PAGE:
Ask any 10 pho fanatics what their favorite spot is and 5 of them will probably say Pho Saigon. Granted, they’re likely split between these two locations, but the purists (a group that includes me) likely prefer the Bustleton Ave. spot for its slow-simmered beef pho, loaded down with meat, vegetables and a huge amount of noodles. If you’re after chicken pho, head for Pennsport. Pho Saigon on Bustleton has one of the rare broths that doesn’t really require any tinkering beyond a squeeze of lime. Plus, the Bustleton location has a parking lot and does take-out pho — both bonuses if you’re in a hurry.

Pho Cyclo Cafe
2124 South Broad Street, South Philly

Personally, I like a pho place with a small menu. It’s why I like Pho 75. The more focused the kitchen is on doing one thing really well, the better. Pho Cyclo, on the other hand, has a huge menu, offering pretty much anything anyone could ever want — plus pho. But this new-ish spot is also quickly developing a fan base of people who love it for exactly that reason: Because you can get great pho there, plus anything else you could possibly want.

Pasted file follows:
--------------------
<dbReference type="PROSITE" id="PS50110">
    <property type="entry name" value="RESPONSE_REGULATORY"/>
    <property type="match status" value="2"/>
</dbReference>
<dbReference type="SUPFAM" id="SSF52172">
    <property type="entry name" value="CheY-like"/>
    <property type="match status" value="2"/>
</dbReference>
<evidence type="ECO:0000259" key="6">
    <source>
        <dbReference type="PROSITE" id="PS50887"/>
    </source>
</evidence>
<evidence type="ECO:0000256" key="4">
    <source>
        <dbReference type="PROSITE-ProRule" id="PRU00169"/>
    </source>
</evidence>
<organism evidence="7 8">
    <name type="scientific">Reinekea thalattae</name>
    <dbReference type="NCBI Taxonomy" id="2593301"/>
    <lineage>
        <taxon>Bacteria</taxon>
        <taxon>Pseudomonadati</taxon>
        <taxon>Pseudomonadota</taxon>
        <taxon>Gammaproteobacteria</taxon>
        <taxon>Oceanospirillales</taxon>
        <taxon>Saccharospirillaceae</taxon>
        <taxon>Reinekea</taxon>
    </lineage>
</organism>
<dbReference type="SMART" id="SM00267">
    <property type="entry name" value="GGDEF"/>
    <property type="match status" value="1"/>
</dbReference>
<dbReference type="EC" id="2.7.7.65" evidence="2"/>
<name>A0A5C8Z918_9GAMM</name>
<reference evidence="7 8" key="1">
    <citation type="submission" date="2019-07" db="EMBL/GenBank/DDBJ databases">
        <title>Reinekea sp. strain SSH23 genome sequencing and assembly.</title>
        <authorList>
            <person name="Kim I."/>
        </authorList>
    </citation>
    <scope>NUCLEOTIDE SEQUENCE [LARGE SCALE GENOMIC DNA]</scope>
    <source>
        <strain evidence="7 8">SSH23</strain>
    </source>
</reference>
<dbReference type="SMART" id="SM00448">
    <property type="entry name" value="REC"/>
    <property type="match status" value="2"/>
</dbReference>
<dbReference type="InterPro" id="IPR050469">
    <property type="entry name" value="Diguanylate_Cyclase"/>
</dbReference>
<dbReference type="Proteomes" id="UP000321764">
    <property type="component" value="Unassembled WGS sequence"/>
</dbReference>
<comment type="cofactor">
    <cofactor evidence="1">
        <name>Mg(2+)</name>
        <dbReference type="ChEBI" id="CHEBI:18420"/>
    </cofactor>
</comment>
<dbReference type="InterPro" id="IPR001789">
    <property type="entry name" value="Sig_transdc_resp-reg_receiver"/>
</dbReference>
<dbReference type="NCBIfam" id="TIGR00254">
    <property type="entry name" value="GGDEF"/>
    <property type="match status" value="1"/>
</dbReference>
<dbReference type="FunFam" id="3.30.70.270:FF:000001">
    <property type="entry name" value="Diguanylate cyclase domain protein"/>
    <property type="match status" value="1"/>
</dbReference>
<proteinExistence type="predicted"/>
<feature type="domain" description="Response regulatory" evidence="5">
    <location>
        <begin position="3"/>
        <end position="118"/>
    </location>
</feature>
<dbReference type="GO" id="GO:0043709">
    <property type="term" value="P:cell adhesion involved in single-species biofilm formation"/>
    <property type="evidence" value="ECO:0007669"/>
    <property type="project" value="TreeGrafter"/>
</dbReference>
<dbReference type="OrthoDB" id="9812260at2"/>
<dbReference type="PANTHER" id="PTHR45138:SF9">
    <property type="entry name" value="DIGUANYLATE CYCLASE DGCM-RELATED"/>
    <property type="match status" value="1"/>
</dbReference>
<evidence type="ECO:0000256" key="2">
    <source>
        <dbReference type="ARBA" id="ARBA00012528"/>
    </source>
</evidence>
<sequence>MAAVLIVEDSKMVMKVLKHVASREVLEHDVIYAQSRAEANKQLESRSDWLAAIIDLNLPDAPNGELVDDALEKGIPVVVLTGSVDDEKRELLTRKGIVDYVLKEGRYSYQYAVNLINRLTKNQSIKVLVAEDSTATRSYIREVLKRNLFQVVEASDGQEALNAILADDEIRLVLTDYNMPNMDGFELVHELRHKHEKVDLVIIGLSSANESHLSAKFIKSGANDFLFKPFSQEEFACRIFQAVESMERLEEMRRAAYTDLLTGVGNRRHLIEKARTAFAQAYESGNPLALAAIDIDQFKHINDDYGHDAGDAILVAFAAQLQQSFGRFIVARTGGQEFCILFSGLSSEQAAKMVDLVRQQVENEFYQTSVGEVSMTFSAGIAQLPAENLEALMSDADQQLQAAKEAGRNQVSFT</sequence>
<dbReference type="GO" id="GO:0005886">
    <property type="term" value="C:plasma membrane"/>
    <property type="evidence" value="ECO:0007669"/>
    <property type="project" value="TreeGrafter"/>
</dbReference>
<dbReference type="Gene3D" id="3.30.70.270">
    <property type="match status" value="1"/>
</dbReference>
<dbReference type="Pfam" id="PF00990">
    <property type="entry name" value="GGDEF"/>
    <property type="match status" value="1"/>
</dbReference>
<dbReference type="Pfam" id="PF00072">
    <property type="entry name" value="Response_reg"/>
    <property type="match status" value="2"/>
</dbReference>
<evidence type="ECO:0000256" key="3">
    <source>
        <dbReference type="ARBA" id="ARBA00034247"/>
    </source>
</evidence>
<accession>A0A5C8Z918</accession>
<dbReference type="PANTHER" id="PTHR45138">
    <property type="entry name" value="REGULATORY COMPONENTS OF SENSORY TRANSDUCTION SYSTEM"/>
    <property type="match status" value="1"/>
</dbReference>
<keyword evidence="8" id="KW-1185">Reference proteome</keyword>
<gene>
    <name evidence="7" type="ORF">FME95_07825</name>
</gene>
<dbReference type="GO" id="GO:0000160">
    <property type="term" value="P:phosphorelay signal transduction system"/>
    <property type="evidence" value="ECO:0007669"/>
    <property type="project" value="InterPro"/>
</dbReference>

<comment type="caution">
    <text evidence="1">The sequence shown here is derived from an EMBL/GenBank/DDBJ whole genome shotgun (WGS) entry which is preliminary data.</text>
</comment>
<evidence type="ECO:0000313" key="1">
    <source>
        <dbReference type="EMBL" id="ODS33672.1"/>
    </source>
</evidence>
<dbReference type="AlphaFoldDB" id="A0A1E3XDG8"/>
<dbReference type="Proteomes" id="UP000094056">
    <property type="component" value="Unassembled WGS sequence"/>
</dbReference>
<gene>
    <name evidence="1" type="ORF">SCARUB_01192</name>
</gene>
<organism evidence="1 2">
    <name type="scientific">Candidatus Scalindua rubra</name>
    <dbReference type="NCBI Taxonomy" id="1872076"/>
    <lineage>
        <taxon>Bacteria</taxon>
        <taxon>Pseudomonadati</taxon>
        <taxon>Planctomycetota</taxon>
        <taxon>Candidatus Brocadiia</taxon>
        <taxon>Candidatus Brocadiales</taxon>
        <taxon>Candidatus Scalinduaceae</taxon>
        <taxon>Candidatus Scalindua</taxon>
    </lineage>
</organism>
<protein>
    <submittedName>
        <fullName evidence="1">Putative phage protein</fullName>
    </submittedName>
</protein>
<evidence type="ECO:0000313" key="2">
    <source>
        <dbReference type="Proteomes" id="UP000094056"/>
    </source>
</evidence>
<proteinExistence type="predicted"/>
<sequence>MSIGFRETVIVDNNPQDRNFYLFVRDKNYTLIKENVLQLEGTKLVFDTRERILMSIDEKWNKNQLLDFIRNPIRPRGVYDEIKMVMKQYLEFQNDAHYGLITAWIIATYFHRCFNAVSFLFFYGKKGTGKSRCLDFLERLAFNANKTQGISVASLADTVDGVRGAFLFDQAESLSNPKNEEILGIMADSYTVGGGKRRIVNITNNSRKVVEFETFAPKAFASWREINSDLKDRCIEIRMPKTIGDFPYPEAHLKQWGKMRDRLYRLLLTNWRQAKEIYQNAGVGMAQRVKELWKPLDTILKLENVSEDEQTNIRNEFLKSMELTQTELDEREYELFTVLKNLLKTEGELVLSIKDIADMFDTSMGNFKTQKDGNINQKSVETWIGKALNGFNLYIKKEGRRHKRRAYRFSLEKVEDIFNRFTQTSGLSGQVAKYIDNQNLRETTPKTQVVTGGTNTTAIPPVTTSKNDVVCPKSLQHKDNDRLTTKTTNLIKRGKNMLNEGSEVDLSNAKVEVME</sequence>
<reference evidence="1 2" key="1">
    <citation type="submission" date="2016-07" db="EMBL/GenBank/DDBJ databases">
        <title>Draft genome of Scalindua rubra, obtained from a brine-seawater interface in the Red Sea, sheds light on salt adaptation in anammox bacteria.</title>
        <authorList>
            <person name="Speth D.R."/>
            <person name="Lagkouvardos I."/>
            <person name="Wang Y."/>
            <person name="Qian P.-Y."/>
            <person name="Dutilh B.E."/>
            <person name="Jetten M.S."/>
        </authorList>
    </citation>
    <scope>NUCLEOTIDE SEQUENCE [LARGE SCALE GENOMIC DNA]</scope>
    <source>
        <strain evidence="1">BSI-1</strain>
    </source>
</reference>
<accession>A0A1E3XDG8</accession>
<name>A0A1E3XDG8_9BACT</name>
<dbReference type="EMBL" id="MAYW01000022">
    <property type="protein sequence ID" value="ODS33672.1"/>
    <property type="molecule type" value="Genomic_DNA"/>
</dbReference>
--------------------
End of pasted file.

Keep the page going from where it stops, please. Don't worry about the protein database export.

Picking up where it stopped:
Thang Long
2534 Kensington Avenue, Kensington

Sure, people know this place for its chicken pho. It’s a contender for the best, right up there alongside Thanh Thanh (see below). But look at the menu. Shrimp wonton, roast pork and duck pho for $9. That’s all I’m saying.

Pho Ha Saigon
Multiple Locations

With three locations (on Adams Avenue, at 3rd and Oregon and at Temple), Pho Ha Saigon has Philly nicely bracketed. Though not the only thing the kitchen does, beef pho is the core of the menu here — big bowls done fast and cheap and with room for endless tinkering.

Pho Xe Lua
907 Race Street, Chinatown

Pho Xe Lua (or Pho Choo Choo because of the giant neon train on the sign) is one of those places that you should just keep in your pocket until circumstances require it. It does excellent, inexpensive pho with a rich, deeply spiced broth, great Vietnamese food in general, and is an excellent place to hit after having a few drinks in Chinatown. It isn’t open super late (11pm on the weekends), but is the perfect place to go if you’re in Chinatown and overwhelmed by all the options.